Along with teachers, coaches, school nurses, school psychologists, neuropsychologists, and administrators, parents play a crucial role in a child’s treatment and recovery from diagnosed concussion. No matter how ‘mild’ a concussion may seem, concussion is a form of traumatic brain injury (TBI), which needs to be treated seriously.
Immediately after a concussion, engaging in even the most basic physical or mental tasks can make symptoms worse and slow recovery. In the first few days after concussion (what one leading sports neurologist calls the “acute rest” phase) parents therefore need to make sure their child get lots of rest and limits physical exertion and activities of daily living.
Because a concussion impacts the brain’s cognitive functions (e.g. those that involve thinking, concentrating, learning, memory, and reasoning), limiting an athlete’s scholastic and other cognitive activities, at least in the first few days after injury, is believed to give the brain time to heal and is thought to speed recovery.
The optimal amount and timing of physical and cognitive rest, however, is not yet known, and expert thinking on cognitive rest, in particular, has been evolving rapidly over the last several years. Some clinicians suggest that concussed athletes avoid “screen time,” such as television, computers/tablets, gaming, even texting, but, as neurologist Jeffrey Kutcher points out in his recent book, Back in the Game, there is “no hard scientific basis for this recommendation, commenting that it is “hard to imagine, from a neuroscience perspective, that the injury itself gets worse as a result” of activities that make a headache worse or produce an increased sense of mental “fogginess.” Kutcher’s advice, is to avoid those things that make a patient feel significantly worse, but if the patient isn’t otherwise overly troubled while texting, or surfing the web, “then go ahead.”
There is a growing expert consensus that taking cognitive rest to extremes and significantly isolating a concussed student-athlete by keeping them home from school cut off from the social interactions of being around their friends or teammates may accentuate the feeling of depression that they often feel in the first few days after injury as a direct effect of the injury itself. In other words, as Dr. Kutcher observes, “Rest is the very thing we tell patients to do when they are diagnosed with concussion … and yet rest is something that can also eventually produce symptoms that look a lot like the concussion itself.”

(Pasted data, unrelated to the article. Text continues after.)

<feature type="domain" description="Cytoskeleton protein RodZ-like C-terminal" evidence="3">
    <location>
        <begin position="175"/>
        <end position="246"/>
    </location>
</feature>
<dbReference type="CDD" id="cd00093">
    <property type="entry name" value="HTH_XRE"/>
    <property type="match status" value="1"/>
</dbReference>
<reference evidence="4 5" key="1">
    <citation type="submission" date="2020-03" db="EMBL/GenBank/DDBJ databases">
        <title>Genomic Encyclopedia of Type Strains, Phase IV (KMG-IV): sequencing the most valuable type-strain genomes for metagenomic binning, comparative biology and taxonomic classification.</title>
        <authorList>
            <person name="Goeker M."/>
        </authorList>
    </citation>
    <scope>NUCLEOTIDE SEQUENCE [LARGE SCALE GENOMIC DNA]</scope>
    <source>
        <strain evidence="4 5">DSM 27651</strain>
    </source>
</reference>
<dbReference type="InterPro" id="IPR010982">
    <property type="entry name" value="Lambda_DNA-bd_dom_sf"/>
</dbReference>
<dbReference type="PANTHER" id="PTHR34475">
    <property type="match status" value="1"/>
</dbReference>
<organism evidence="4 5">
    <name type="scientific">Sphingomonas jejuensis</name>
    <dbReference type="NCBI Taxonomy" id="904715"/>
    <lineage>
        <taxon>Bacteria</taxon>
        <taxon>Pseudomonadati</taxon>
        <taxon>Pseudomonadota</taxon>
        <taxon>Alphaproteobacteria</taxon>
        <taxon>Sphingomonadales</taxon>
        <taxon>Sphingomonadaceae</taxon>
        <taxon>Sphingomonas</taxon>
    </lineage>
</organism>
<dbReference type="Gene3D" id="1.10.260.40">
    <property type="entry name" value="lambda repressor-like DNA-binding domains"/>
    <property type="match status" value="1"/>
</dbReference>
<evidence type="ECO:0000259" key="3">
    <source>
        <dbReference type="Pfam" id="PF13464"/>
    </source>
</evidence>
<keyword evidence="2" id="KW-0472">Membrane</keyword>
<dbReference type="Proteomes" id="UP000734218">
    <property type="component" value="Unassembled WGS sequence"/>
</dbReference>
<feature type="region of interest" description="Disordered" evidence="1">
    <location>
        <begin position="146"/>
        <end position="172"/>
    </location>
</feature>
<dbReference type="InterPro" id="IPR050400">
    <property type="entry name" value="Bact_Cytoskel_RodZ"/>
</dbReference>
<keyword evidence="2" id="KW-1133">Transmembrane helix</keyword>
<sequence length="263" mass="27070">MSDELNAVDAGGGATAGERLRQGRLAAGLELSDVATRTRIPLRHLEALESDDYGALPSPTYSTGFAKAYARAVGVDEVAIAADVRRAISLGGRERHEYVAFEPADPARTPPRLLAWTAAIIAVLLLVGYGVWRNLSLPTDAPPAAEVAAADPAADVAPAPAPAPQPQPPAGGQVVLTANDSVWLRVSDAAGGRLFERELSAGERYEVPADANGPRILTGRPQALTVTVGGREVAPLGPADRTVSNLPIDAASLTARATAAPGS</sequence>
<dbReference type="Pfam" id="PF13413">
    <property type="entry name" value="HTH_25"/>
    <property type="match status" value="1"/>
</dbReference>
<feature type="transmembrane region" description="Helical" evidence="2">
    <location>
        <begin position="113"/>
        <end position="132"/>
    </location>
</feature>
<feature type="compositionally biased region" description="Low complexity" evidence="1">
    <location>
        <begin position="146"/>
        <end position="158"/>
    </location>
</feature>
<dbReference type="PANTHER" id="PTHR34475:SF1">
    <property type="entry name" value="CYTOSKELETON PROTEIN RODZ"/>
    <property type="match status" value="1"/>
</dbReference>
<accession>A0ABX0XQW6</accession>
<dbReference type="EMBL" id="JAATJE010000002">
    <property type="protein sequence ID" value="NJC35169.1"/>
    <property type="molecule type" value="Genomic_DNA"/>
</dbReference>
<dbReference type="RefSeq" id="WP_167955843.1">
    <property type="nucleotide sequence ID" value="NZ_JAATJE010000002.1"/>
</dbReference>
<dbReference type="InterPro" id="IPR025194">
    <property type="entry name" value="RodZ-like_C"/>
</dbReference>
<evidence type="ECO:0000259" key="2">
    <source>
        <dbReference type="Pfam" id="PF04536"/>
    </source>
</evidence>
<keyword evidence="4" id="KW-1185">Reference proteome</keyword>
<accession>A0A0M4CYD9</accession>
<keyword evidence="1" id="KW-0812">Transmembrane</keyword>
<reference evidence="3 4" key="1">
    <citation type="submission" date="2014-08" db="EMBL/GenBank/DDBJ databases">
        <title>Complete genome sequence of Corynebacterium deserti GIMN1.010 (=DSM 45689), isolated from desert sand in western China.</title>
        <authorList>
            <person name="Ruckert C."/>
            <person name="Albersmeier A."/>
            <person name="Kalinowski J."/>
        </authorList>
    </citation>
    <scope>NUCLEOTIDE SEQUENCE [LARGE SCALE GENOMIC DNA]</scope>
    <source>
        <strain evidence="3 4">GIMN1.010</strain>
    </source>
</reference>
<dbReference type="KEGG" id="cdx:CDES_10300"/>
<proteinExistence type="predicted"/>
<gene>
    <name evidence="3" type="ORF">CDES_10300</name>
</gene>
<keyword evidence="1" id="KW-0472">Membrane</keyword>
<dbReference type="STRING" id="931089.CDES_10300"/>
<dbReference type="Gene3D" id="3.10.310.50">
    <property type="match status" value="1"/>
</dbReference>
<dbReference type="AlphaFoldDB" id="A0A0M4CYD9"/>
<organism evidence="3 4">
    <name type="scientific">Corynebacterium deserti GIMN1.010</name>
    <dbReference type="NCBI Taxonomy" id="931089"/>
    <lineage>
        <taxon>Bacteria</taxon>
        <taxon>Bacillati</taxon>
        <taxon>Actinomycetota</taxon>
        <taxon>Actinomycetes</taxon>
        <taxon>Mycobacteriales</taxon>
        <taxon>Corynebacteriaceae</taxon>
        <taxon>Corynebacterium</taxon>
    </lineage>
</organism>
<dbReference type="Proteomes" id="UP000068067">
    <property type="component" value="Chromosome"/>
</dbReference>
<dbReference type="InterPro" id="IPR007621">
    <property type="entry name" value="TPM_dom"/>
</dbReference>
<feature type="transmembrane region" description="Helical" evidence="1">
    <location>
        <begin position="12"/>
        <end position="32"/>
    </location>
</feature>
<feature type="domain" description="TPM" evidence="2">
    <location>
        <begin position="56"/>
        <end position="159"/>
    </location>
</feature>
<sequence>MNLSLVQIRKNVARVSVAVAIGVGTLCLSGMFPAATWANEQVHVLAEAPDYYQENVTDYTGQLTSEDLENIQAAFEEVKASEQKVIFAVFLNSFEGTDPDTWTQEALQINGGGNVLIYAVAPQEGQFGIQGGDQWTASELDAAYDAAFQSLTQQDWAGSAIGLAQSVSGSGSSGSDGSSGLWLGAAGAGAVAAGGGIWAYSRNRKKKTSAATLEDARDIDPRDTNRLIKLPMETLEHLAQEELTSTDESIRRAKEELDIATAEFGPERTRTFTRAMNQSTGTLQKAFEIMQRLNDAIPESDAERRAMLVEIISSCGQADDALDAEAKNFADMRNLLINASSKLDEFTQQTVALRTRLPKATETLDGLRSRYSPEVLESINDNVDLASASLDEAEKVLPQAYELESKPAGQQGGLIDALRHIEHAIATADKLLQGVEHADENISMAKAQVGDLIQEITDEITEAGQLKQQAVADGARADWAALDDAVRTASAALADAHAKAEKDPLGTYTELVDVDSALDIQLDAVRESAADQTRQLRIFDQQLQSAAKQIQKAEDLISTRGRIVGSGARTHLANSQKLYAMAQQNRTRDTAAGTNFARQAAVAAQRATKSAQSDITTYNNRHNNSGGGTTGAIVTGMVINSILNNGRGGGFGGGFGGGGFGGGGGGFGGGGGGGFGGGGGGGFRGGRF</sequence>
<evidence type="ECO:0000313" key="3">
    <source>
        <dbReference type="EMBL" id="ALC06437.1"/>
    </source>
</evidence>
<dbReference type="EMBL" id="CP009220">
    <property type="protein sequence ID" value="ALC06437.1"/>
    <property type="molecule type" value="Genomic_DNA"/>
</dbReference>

Experts therefore recommend taking a common sense approach, keeping a concussed student-athlete home from school for a few days, and then easing back into school gradually before returning to a full school day (what is now increasingly dubbed “return to learn”), social activities, and to get a concussed student-athlete moving and active again. The key is to reintroduce physical and mental activities during what Dr. Kutcher calls the “relative rest” phase in a way which does not make symptoms worse, and to discontinue any activity if it provokes symptoms or makes them worse.
Dr. Kutcher emphasizes the need for parents to be supportive and encouraging, “to let the child go back to school – if they feel like it – but also be prepared with a backup plan of options to employ if things do not go well” when they do, such as leaving a particular class early, or even the school day early. “Don’t let them work out in any significant way, or dive into tough academic work at home,” he advises, but “also don’t turn the patient into a mushroom … unless it is all they can handle.”
In the event concussion symptoms/cognitive impairment persist (e.g. post-concussion syndrome), management by a multi-disciplinary team of concussion specialists, more formal academic accommodations (e.g. “IEP” or “504 plan”) and consideration of alternative therapies, may need to be considered.